I feel like thought must have been put into the progression of this album. Its subtle movement from bassier to more mid and high range tones give the album an uplifting effect. Lovelier still, the final song “Snowy Day” appropriately feels like it’s gently letting you down to the ground after you had drifted up into space throughout the album. Peter’s long time work as a musician makes itself evident in the craftsmanlike and subtle way this album is produced and constructed. I know ambient music isn’t for everyone, but I can’t imagine anyone complaining to find this on in the background, and I have a feeling, after a while they couldn’t help but listen closer. I think this is my favorite ambient work since Brian Eno’s Thursday Afternoon.
Fairly quick update: I’ve got a couple of The Existential Dread albums in the wings coming at y’all pretty soon, and I may be working on another Symphony on one of my favorite themes, The West. Anywho..
Long time no see eh? Well, I got a new part time job, and then Covid. So, woops. Anyways hopefully we’ll get back to some more substantial stuff soon, but for now I got some quick updates, and some picks with a playlist at the bottom. You checked out Birthday Boi Bash, available anywhere you listen to music yet? You should. Also, I’m working on another symphony. They are fun to write. Anywho.
Wage Wars Get Rich Die Handsome, The Mountain Goats July 11
I try not to cover larger bands here, but I just love The Mountain Goats so goddamn much. This song is fast, aggressive and catchy as fuck.
Meet Me at the Park, Sick Day July 15
Sick day continue to move up and produce great tracks as they do so. In fact this song got a little write-up in Under The Radar Mag which is worth checking out. Ethereal and chilled out this song channels dreamy pop with an underlying sense of unease and atmosphere.
That’s Life, Shoplifter’s Mugshot July 15
This folk-punker delivers a high energy tirade against our current wasted lives. The guitar is hectic, and the vocals are the perfect raspy folk punk angst. Topped off with some interesting editing.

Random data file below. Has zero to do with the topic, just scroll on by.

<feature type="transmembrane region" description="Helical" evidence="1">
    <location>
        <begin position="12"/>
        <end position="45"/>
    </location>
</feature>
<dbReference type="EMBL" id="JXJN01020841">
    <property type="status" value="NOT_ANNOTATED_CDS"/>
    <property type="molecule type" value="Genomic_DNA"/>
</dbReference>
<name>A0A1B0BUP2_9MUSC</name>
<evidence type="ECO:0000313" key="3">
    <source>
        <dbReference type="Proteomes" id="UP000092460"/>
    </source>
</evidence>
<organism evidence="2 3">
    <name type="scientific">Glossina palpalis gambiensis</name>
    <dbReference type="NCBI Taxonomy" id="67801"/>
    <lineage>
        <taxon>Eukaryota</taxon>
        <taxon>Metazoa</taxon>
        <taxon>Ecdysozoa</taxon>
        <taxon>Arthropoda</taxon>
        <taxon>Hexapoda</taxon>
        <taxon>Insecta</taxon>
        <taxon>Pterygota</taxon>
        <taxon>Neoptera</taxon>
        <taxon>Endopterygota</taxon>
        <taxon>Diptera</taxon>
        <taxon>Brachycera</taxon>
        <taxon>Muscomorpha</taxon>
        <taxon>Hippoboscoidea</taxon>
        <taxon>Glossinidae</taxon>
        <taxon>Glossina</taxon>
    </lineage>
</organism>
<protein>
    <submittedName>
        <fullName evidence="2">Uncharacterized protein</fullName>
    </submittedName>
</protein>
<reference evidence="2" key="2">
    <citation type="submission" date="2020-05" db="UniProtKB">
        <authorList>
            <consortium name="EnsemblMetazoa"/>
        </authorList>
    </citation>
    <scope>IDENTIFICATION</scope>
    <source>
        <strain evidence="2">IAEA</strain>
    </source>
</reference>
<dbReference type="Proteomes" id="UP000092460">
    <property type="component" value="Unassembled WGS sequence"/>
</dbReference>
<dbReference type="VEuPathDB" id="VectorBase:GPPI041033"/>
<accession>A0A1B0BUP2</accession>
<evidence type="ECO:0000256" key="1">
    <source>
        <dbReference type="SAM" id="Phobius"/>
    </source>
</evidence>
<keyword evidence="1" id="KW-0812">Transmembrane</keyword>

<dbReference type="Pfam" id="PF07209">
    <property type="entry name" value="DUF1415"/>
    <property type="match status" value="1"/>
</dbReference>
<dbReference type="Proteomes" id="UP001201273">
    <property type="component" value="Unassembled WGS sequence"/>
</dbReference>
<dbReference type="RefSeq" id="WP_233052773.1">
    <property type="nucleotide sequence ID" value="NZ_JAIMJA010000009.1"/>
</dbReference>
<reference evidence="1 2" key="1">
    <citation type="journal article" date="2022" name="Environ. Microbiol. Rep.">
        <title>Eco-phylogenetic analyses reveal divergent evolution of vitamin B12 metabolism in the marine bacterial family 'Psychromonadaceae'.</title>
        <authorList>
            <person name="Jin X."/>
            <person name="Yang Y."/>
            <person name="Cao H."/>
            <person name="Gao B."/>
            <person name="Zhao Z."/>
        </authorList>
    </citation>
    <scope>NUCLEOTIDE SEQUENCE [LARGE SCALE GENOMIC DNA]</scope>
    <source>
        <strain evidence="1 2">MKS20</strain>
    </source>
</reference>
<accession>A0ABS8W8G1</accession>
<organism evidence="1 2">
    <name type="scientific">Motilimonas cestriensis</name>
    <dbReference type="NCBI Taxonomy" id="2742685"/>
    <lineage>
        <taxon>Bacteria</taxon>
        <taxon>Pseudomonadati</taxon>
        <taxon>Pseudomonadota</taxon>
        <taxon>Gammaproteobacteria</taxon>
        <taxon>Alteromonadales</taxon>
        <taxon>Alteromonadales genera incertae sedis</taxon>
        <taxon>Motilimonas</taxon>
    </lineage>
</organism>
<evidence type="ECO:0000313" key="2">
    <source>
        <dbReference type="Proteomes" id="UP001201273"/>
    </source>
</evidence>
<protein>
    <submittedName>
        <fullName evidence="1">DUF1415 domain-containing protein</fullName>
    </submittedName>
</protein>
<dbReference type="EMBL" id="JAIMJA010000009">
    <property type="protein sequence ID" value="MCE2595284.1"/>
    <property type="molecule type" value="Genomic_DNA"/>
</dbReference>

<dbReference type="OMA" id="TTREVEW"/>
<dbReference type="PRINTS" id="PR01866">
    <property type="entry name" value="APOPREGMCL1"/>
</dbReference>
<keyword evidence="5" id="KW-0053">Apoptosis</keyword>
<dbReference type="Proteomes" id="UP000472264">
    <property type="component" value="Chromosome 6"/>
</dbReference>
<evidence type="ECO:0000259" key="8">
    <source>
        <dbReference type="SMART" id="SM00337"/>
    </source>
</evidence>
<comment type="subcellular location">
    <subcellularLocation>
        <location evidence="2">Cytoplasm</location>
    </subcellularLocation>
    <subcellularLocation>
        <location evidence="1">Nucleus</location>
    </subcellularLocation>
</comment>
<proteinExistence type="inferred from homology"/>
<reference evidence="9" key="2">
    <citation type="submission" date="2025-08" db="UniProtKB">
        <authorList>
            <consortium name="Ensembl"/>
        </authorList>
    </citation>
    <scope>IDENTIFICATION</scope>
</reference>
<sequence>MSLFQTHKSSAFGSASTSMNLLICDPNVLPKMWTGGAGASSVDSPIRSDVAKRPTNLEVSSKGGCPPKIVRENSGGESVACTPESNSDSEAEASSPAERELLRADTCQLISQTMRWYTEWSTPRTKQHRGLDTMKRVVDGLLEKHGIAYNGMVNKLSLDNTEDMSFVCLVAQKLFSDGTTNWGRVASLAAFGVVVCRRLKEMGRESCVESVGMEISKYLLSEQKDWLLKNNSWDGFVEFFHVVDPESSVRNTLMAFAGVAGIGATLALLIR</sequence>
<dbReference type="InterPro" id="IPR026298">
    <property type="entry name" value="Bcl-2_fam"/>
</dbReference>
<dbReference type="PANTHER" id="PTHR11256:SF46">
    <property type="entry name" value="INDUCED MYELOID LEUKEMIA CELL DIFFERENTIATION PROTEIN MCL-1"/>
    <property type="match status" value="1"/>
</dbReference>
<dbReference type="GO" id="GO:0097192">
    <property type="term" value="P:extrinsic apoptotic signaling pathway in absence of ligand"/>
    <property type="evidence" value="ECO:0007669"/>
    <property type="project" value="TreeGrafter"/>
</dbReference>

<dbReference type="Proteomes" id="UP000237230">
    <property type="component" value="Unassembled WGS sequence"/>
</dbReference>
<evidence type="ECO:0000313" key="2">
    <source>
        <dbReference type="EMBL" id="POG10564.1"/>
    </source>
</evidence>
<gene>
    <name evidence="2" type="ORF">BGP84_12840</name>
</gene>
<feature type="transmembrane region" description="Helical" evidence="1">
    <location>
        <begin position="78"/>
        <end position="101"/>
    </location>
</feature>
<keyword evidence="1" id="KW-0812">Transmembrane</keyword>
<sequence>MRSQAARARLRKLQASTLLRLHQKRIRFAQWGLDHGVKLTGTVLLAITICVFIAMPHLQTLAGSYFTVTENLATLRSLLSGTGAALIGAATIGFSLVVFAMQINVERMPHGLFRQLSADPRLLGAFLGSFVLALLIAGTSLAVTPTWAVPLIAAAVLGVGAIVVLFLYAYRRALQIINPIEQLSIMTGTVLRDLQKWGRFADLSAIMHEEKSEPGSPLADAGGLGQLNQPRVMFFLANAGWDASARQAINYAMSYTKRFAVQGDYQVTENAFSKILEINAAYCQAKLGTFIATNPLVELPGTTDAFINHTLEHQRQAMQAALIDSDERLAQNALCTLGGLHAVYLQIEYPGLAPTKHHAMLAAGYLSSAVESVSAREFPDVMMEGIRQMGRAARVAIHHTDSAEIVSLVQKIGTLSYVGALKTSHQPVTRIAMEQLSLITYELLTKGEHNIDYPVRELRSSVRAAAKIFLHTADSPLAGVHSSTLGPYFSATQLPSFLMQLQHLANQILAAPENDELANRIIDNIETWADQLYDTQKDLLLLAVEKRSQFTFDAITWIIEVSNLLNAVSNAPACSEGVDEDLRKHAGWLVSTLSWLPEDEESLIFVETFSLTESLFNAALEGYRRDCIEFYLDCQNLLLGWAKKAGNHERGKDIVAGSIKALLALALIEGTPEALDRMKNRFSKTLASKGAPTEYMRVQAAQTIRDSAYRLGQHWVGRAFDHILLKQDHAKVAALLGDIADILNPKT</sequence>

Skeletons, Hunyor July 15
This is a song you play depressed in your room at 2am. Dreamy pop with good progression, and vulnerable passionate vocals. Also has a video.
Rome, Secret Tween July 15
An instrumental wall of sound off “Film School Boyfriend Disc Two”, I love the build this song has while seeming to stay in the same place.
I’m going to try names for this format until I feel like one sticks. Anywho, here’s some newish tracks I’ve enjoyed. You’ll find a playlist at the bottom, with an attached weekly pick from Dirt Witch Records.
“Coward” by Ghostmarket, July 1st
Off of Ghostmarket’s debut wastelands these Portland post-rockers deliver a pensive song with a great western feel, and I love the progression and slow intensity of this song.
“The River Don’t Want Me Yet” by Loops & Loops, July 1st
Single from bedroom producer and lofi genius Loops & Loops mostly out of New York, this thoughtful and gloomy folk song is enhanced with fantastic production and atmospheric synths.
“Ghost Piano” by Of House, June 24
Off of their latest album Ripoffs these Detroit indie-poppers deliver a high energy, but ambient and pensive bop with a fantastic bassline and atmosphere.
“Never Hide The Herb” by Julian Belvedere, June 24
Debut single from a folk-punker out of UK this Frank Turner esque ode to the herb winds through tongue and cheek lyrics and driving horns.
“Remember” by Walter Mmari, July 1
Single from Walter Mmari, ambient and electronic artist out of South Africa, I love the floaty synths and constant strings, it reminds me a bit of the Westworld theme, definitely a headphones song.